Keeping students engaged can be a challenge.
The quality of students’ learning depends a great deal on how well they stay focused in the classroom – and getting students to pay attention is no easy task. After a steady diet of television, video games and social media, your lesson may not seem so interesting, and some of your students may tune you out or even try to disrupt the lesson. It is possible to keep your students focused, however, even when learning disabilities or developmental difficulties present challenges to students’ capabilities.
Use Nonverbal Communication
Of course, teachers need to clearly tell students what they need to do (and not do) in the classroom, but don’t ignore the power of nonverbal communication to focus students’ attention. Hand signals, eye contact, and other nonverbal cues can bring students back to attention in a moment rather than needing to raise your voice over all of theirs.
Routines Engage Students
When your classroom is focused around well-taught routines and procedures, students know what to expect and are engaged in responsible classroom behavior that facilitates focused teaching and learning. These routines should be established at the beginning of the year, but can be adjusted and built on as the year continues. When students don’t know what to do in specific classroom situations, chaos inevitably results and focus is lost. But when procedures are clearly taught, the classroom almost runs itself.
Build in Accountability
Students often need motivation in order to focus on classroom tasks effectively. Teachers should explain how their focus and participation will be graded so that they are encouraged to give their best effort. Apps like Class Dojo offer positive reinforcement by awarding points for good classroom behaviors like staying on task or participating. When students know they will be held accountable for staying focused, they will be more likely to do so.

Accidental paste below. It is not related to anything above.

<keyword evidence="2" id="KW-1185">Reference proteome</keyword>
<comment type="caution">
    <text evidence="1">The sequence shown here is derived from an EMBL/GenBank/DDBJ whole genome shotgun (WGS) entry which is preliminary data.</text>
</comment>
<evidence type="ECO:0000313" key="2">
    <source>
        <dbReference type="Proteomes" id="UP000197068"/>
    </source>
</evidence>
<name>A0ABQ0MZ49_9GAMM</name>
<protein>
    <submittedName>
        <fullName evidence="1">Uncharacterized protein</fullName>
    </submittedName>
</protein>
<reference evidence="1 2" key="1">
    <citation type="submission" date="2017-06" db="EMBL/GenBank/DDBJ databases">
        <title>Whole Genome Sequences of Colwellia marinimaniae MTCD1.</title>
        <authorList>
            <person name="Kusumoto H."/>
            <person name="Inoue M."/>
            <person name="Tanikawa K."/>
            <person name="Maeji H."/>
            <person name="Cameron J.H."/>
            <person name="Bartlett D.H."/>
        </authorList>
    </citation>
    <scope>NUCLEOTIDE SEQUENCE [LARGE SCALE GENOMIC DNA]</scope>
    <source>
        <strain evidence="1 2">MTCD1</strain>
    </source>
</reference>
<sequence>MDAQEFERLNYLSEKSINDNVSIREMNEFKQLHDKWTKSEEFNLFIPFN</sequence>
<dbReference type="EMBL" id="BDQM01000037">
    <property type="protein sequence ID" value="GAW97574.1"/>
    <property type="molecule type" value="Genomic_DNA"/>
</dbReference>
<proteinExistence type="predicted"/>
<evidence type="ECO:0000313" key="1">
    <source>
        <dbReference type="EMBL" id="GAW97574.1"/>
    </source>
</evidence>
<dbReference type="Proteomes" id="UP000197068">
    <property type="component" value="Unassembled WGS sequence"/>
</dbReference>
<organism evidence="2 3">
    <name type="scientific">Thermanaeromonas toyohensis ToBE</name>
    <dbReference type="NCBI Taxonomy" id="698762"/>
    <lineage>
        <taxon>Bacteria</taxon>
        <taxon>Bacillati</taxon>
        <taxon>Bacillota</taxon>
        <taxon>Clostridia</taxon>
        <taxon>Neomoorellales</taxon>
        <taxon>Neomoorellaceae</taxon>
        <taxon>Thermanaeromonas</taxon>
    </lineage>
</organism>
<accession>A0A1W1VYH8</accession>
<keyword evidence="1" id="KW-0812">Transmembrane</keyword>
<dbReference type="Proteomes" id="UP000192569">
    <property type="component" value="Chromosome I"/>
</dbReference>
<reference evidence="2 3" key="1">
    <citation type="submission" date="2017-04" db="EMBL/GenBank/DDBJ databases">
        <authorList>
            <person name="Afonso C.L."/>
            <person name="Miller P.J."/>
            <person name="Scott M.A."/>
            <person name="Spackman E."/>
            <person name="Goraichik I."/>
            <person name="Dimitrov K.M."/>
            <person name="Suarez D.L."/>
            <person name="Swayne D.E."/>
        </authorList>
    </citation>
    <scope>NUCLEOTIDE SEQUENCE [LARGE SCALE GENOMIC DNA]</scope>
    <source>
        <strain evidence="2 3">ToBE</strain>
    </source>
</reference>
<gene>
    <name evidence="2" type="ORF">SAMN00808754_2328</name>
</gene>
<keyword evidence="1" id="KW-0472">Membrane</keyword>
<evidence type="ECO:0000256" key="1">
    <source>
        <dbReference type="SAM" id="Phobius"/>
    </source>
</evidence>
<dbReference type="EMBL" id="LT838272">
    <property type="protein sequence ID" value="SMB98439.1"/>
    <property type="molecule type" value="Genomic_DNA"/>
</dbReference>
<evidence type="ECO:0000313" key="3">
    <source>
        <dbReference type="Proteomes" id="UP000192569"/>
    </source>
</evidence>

Many students have difficulty focusing in noisy classrooms with frequent disruptions, so it’s a good idea to deal with disruptions early on by carrying out your discipline plan calmly and consistently. It’s up to you to give your students a calm, orderly place to learn and work; letting disruptions go in the hopes that they will go away on their own is not likely to be effective. Taking the time to talk privately to students that disrupt class or calling parents can help to deal with any disruptions before they become patterns of behavior that are hard to break.
Interactive technology is one way to keep students focused.
Use Active Learning Techniques
Do you enjoy sitting still and listening to someone speak for an extended period of time? Most people don’t, and kids are no exception. Interactive lessons allow kids to actively engage their bodies and minds in the lesson, which will help them focus better. Group investigation activities where kids work together to find out information, experiments, and lessons that use props or technology are all ways to get students actively engaged in their learning.
Here’s an active lesson plan idea: students can write and publish their own books with Bookemon. You can try it out here.